So, the bad news for the Jets is their development system has some serious shortcomings, generally showing a lack of high-end potential and a surplus of replacement or average NHLers.

The Jets may be moving imminently to a new conference that would see them play more often against the Red Wings, Nashville, Chicago, and other Central time zone teams. Thus, things aren’t going to get any easier.  

Finally, it is becoming increasingly unlikely that the Jets can make the playoffs this year based on their early returns. Their goal differential is poor, they sit around 20th in the league on the powerplay and are at 30th on the penalty kill at the time of this writing. Despite being .500 on the road, they have a losing record at home. They are currently only a few points out of the final playoff position, but ahead of them are the Flyers, Rangers, Lightning and Senators. It will simply become too crowded against deeper, and more talented, teams for them to be likely to overcome the hurdles ahead.

Some of this is the result of a string of unfortunate, and sometimes truly distressing, injuries, but also the less-than-stellar play of Ondrej Pavelec is a factor.

A lot of things would have to go very right, all at the same time, for the post-season to become a real possibility for the Jets. Ask any Flames fan how that strategy works out in the long run.

The Good News

The Jets have ten draft picks in this year’s selection, with three in the 2nd round and two in the 3rd. That is a wealth of picks in a deep draft year that could become a great boon to the organization years from now. One good draft can dramatically improve a franchise’s fortunes, just as one bad year can sink an organization – just ask Oilers fans about the 1990 draft and where they were four years later.

The team has a core of defensive player around which they can build including Tobias Enstrom, Zach Bogosian, Paul Postma and Dustin Byfuglien. They have some nice offensive players who are, in my opinion, excellent complementary players in Burmistrov, Kane, Little, Ladd and Wheeler.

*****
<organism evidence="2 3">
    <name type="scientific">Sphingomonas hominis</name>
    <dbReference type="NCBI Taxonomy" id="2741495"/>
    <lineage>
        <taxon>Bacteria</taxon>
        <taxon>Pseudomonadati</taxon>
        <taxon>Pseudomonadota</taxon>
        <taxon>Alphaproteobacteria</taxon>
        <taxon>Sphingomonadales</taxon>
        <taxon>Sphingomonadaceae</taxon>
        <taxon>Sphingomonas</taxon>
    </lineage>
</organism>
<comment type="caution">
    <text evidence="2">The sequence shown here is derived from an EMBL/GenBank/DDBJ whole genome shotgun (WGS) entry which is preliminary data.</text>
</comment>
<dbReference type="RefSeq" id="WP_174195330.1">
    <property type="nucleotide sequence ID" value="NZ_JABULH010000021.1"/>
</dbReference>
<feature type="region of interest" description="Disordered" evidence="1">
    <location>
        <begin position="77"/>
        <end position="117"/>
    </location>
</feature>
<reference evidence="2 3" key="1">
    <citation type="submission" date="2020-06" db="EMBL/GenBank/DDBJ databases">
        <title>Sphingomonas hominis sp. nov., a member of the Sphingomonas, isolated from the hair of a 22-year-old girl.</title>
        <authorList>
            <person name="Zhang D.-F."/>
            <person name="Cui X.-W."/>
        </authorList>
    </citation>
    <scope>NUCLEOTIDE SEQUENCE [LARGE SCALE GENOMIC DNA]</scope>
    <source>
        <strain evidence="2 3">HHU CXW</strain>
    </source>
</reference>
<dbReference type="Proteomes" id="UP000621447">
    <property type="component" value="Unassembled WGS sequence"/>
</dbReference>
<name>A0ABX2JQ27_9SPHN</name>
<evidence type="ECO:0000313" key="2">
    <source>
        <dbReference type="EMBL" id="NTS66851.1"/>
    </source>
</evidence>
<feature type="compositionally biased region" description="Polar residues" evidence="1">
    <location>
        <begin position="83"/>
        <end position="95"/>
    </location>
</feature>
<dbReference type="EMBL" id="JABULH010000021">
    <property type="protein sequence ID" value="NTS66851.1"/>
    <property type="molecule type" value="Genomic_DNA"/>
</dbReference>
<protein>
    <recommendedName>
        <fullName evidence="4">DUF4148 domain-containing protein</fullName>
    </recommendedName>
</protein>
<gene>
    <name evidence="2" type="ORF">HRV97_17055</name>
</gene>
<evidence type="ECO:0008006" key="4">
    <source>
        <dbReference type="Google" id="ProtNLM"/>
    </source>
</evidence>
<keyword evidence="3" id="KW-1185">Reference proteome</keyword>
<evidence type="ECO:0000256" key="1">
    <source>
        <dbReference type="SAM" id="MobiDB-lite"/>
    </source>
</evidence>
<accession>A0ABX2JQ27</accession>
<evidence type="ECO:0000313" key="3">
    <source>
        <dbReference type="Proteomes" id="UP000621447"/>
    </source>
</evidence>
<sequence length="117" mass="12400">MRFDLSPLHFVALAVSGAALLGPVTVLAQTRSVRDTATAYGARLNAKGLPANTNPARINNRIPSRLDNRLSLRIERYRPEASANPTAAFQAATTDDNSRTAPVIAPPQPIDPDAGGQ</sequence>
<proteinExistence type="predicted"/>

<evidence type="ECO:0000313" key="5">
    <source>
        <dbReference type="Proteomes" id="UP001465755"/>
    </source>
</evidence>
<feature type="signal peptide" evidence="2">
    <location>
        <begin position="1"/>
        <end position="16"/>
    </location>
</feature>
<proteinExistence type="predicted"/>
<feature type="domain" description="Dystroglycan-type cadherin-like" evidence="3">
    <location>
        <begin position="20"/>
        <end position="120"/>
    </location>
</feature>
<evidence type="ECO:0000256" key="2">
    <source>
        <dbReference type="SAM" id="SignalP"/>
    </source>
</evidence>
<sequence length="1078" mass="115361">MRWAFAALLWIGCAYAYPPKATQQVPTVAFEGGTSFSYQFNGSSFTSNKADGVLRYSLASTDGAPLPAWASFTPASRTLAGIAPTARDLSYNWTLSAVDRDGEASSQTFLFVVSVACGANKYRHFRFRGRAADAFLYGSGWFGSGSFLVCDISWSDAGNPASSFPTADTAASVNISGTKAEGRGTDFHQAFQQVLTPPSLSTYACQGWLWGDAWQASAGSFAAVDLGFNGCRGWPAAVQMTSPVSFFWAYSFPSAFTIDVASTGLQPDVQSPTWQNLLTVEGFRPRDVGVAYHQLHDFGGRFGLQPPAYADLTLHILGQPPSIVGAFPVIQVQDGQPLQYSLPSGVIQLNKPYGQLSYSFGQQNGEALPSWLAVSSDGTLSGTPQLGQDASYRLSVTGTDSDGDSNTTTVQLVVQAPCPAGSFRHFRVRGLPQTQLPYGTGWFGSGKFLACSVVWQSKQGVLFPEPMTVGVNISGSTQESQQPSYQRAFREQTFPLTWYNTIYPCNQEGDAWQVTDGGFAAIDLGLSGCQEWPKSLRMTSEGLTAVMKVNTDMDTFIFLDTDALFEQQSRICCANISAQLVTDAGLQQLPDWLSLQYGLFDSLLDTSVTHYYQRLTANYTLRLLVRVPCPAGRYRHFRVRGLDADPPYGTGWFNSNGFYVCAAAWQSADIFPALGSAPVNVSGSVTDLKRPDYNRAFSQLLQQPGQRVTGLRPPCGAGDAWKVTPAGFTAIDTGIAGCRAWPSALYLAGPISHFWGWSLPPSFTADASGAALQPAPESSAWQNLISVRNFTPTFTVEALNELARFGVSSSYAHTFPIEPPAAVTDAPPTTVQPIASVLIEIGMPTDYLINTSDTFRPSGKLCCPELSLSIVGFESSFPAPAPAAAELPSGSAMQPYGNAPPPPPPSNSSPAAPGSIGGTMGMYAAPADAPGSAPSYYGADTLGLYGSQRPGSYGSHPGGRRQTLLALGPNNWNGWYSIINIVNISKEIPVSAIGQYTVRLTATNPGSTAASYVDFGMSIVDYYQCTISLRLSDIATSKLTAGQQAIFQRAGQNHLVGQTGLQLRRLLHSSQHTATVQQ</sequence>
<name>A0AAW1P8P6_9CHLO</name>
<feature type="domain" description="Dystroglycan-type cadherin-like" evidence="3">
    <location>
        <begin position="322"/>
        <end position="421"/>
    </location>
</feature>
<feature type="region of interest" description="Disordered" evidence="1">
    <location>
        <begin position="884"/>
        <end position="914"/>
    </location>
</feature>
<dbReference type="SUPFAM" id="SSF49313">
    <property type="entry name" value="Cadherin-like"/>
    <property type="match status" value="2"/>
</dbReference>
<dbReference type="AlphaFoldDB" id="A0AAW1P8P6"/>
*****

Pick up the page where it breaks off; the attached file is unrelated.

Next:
Mark Scheifele, Jacob Trouba and, well there aren’t many other prospects that are showing well. Telegin, a highly-touted center prospect when he was drafted has been more or less stagnant this year, struggling.


Much of any franchise’s fortune comes down to opportunities. Missed and taken. What if the Jets match the offer sheet on Selanne? What if Quebec City builds an arena for the Nordiques? What if Craig Button doesn’t ask for a young kid named Iginla from the Stars in exchange for Nieuwendyk?

The Jets have an opportunity this summer to really nail this draft, or trade picks for the necessary players needed.

They have a lot of picks, some expiring UFAs and RFAs that will allow them to move some pieces around the roster and fill the remaining holes with new blood. They could also solidify their future for at least a few years by getting some full value out of this year’s draft class. I know I’m making this sound like a sure thing, and draft picks are always a gamble, but every team gambles at the draft and the ones that win are usually called brilliant.

Brett Martin has a good article up right now describing some roster possibilities and briefly explores the free-agent landscape. I won’t go into that too much because I’m certainly no expert when it comes to this roster. But I will say, this team doesn’t have much left in the development tank, has some decent and young players, and at least looks to be run by a competent individual. They have a windfall of resources available to them at a crucial moment in their history. Miss this one and it could be a long time before another window opens.

My loyalties may lie with another franchise, but I can honestly tell you that my blood ran cold when I saw the Jets leave town. So although I’m an Oilers fan I have nothing but the most sincere hopes that they can find some real success in a deserving hockey market. I think that needs to begin in earnest this summer.